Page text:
While these constraints have served us really well over the years, it has become clear that they need to be updated. Therefore, we are going to modify some of those constraints

 

Standard: Community Border

We enforce community standards at events, and internet spaces that we moderate. (ie. Facebook groups with "DR" in the name). Conversations on your personal page, in a private group, or in your home simply do not matter to us. 

Problem: Some players stand on the border of where we enforce community standards and engage in all manner of behavior that would otherwise see them suspended or banned. The community is still damaged and abused but we cannot effect change. 

Solution: The Fifty Percent Rule
If a player is simply camping the line of community standards they are gaming the system and we will simply enforce the community standards anyway. Those standards exist to protect players and help us. They are not a safe haven for trolls. Does this mean we suddenly care that you think so-and-so is such-and-such in your home? No. But if you are causing wide-scale damage and harm to the community from the safety of your keyboard, then your day is up. If fifty-percent of your impact on the community is negative (not neutral, but negative), if you are playing the community equivalent of "Not touching you, can't get mad," you are not welcome. 

 

Standard: Corrective Action Privacy

We do not discuss corrective actions in public. We disclose information to Marshals because it is necessary to know if problematic behavior is repeating itself. However, because it is our mission to reform and educate, not to punish, we do not publicly discuss this. We do not want players to feel shamed, ridiculed, or branded because of a mistake. After all, we all make mistakes.

Problem: Some players exploited our respect for privacy, misrepresenting the truth about why they received a correction action, giving us an undeserved black eye. For those players, this policy became a vehicle for abusing us directly, and the marshals indirectly. 

Solution: Disclosure
Any marshal, storyteller, or director can discuss the details of a correction action if someone else is misrepresenting the truth. We will never be the first to discuss this information, because we want to respect players privacy. However, we will confront misinformation and set the record straight. 

 

Criticism

When we see criticism on the internet we confront it to discover the source of dissatisfaction and work to correct it. Marshals and storytellers often do the same, not because we ask them to, but because they want players to have a better experience. Often this doesn't happen on our pages our groups, but on personal feeds.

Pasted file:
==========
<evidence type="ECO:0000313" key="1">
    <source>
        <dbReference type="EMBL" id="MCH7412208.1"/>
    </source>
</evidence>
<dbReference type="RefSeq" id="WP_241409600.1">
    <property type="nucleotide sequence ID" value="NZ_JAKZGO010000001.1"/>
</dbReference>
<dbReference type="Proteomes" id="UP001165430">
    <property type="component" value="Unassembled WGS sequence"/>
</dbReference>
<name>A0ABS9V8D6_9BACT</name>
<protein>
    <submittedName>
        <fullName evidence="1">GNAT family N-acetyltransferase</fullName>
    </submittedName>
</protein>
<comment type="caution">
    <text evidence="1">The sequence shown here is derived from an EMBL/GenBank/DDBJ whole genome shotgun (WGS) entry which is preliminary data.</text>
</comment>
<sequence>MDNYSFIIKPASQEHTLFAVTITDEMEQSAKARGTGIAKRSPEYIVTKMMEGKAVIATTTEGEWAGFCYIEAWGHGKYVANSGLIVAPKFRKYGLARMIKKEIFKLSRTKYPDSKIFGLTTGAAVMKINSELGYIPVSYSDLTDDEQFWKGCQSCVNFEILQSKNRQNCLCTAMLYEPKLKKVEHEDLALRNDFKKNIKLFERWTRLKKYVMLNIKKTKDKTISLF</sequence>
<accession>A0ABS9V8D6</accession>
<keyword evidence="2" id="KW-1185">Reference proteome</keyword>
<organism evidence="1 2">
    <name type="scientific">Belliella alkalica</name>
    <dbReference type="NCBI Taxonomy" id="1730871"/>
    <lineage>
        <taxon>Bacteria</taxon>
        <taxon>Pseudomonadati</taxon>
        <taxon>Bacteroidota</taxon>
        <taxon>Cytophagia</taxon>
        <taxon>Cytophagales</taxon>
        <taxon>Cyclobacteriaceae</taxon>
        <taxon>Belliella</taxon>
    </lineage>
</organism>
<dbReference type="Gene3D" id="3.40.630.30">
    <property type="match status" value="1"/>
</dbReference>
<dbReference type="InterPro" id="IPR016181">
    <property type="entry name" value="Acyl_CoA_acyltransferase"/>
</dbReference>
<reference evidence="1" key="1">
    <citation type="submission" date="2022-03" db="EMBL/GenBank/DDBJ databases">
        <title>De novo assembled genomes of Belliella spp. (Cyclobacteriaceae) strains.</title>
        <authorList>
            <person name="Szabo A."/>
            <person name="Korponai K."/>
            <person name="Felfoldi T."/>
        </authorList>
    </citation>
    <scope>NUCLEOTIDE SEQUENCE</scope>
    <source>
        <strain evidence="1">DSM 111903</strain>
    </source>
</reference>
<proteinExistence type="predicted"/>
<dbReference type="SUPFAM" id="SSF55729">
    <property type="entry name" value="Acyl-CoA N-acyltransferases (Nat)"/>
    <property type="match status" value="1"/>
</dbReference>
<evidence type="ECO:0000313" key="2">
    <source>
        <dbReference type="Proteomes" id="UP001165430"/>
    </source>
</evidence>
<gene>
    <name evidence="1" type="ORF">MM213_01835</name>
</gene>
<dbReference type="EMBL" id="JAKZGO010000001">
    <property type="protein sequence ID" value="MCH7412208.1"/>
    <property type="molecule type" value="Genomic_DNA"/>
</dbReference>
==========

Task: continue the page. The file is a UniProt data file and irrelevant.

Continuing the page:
Problem: For community-oriented players, this feels like an intrusion where they cannot criticize, vent, or just be themselves without feeling like we are going to swoop in and give them the side-eye at game. (We won't. We simply have too much to do and honestly while we want you to have a good time, being critical doesn't make you a bad person. Our best friends criticize us at times.)

Solution: Disengagement
We will not engage in criticism outside of our space. If you want to vent or criticize, go for it. We do not mind. If you would like to express your dissatisfaction with us, to seek recourse to some wrong, to discuss quite literally anything then we are happy to do so. Our email is well advertised and we have been known to take a phone call or even meet face-to-face when the situation warranted it. 

The caveat to this is simple. We are also a part of this community, and while we are not players, we still deserve the same respect and courtesy we want everyone else to have. There is a difference between criticism and abuse. We welcome the former, but will no longer tolerate the latter. If someone wants to internet-punch us in our internet-faces, then we kindly refer them to the Fifty Percent Solution above.

 

What this means for you

Probably nothing. The overwhelming majority of players color well within the lines, because the overwhelming majority of players are good people who want a great community and positively contribute to it. They promote the lightening-survival fund, host tubing trips, introduce new players to new social groups, share plot, have costuming parties, etc. 

Mostly what you, the average player, will see is a better community experience.